A problem that is frequently encountered in many areas of scientific research is that of estimating the effect of a non-randomized binary intervention on an outcome of interest by using time series data on units that received the intervention (‘treated’) and units that did not (‘controls’). One popular estimation method in this setting is based on the factor analysis (FA) model. The FA model is fitted to the preintervention outcome data on treated units and all the outcome data on control units, and the counterfactual treatment-free post-intervention outcomes of the former are predicted from the fitted model. Intervention effects are estimated as the observed outcomes minus these predicted counterfactual outcomes. We propose a model that extends the FA model for estimating intervention effects by jointly modelling the multiple outcomes to exploit shared variability, and assuming an auto-regressive structure on factors to account for temporal correlations in the outcome. Using simulation studies, we show that the method proposed can improve the precision of the intervention effect estimates and achieve better control of the type I error rate (compared with the FA model), especially when either the number of preintervention measurements or the number of control units is small. We apply our method to estimate the effect of stricter alcohol licensing policies on alcohol-related harms.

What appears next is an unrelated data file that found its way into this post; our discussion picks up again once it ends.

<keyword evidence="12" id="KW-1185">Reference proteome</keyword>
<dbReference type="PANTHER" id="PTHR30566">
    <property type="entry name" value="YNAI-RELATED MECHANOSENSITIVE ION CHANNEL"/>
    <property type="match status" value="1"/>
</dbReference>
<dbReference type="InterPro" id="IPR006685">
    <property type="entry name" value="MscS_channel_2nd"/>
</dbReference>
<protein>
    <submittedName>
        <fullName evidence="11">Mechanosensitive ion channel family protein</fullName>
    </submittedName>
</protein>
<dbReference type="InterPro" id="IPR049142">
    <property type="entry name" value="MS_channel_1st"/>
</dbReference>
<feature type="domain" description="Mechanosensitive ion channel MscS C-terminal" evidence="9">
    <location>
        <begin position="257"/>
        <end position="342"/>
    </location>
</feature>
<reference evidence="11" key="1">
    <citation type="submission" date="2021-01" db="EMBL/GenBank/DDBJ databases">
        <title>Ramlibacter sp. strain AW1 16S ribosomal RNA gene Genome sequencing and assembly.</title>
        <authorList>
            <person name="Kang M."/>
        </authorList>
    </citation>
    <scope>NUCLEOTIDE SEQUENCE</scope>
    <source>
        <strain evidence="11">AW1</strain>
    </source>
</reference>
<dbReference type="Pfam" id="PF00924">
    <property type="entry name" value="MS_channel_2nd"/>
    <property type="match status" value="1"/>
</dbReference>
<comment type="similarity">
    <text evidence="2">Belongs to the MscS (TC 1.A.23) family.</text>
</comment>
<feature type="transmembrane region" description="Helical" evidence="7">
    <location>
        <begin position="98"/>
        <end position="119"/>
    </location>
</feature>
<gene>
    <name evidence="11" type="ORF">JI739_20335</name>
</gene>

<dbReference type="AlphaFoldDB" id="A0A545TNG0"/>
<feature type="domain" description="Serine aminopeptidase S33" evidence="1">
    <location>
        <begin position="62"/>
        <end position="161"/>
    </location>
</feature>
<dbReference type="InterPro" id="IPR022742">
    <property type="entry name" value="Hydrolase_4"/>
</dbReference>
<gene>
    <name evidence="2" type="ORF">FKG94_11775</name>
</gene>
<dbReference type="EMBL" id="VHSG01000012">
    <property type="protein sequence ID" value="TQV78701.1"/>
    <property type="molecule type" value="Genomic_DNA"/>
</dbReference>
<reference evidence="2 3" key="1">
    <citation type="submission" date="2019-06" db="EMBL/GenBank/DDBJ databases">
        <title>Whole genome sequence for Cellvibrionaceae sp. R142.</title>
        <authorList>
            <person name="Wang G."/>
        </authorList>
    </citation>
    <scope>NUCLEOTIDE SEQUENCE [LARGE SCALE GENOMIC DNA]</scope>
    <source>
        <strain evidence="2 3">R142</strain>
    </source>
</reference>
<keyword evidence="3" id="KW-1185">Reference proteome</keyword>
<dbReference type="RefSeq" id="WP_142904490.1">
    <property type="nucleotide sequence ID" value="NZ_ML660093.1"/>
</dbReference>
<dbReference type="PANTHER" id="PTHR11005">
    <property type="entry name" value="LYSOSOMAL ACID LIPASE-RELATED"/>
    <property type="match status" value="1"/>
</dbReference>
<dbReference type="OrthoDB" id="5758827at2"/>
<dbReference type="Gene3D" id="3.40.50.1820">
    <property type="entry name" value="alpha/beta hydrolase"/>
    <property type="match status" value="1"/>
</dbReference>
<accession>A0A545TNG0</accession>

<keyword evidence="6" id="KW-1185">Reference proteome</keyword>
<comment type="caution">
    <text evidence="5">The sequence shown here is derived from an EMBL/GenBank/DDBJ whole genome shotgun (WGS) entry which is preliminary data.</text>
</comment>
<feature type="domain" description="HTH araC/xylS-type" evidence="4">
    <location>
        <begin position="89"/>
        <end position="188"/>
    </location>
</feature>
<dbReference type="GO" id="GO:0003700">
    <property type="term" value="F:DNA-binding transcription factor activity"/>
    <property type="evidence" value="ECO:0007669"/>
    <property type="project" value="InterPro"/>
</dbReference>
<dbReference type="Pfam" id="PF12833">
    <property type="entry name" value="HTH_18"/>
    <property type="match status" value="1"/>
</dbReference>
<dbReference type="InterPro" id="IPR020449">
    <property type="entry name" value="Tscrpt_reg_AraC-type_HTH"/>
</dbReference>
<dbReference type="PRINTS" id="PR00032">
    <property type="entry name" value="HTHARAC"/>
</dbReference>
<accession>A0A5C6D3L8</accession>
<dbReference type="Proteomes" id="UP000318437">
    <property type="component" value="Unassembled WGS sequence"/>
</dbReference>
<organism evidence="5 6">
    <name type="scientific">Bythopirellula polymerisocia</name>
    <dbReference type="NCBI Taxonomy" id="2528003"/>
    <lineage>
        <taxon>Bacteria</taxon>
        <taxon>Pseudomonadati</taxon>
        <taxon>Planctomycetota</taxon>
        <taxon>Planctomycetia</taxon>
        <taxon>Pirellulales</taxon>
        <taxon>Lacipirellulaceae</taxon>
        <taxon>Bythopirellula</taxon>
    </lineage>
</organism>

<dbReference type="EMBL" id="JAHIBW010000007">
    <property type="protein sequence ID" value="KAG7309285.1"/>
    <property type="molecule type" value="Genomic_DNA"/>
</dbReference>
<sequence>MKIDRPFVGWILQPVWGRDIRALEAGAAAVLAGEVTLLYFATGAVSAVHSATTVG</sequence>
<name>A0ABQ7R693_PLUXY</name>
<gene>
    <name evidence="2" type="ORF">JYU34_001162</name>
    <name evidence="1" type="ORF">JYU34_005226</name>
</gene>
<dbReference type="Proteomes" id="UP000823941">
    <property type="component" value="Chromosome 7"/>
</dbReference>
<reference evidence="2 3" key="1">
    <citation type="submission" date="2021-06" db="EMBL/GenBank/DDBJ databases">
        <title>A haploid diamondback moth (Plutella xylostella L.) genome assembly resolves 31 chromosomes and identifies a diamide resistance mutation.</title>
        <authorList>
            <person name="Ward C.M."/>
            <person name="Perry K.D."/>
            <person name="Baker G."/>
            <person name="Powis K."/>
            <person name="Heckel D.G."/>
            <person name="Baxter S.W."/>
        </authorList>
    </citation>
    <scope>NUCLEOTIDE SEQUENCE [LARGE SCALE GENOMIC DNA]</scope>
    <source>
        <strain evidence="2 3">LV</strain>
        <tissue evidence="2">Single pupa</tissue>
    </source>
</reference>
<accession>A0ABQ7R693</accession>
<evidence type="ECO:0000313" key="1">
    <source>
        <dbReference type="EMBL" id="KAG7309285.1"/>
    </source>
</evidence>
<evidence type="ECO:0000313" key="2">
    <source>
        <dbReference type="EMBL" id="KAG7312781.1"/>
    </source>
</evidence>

|Number of pages||23|
|Journal||Journal of the Royal Statistical Society. Series A: Statistics in Society|
|Publication status||Published - 1 Oct 2020|
Bibliographical noteFunding Information:
The authors thank Frank de Vocht for useful discussions regarding the real data application. This work is funded by the National Institute for Health Research Health Protection Unit on Evaluation of Interventions (to PS and MH), Medical Research Council grants MC_UU_00002/10 (to SRS) and MC_UU_00002/11 (to DDeA), and by Public Health England (to DDeA). Dr Montagna was partially supported by grant MONS_RILO_18_02 from the University of Turin. This study is further funded by the National Institute for Health Research programme grants for applied research programme (grant RP‐PG‐0616‐20008). The views expressed are those of the author(s) and not necessarily those of the National Institute for Health Research or the Department of Health and Social Care.
- Causal inference
- Factor analysis
- Intervention evaluation
- Panel data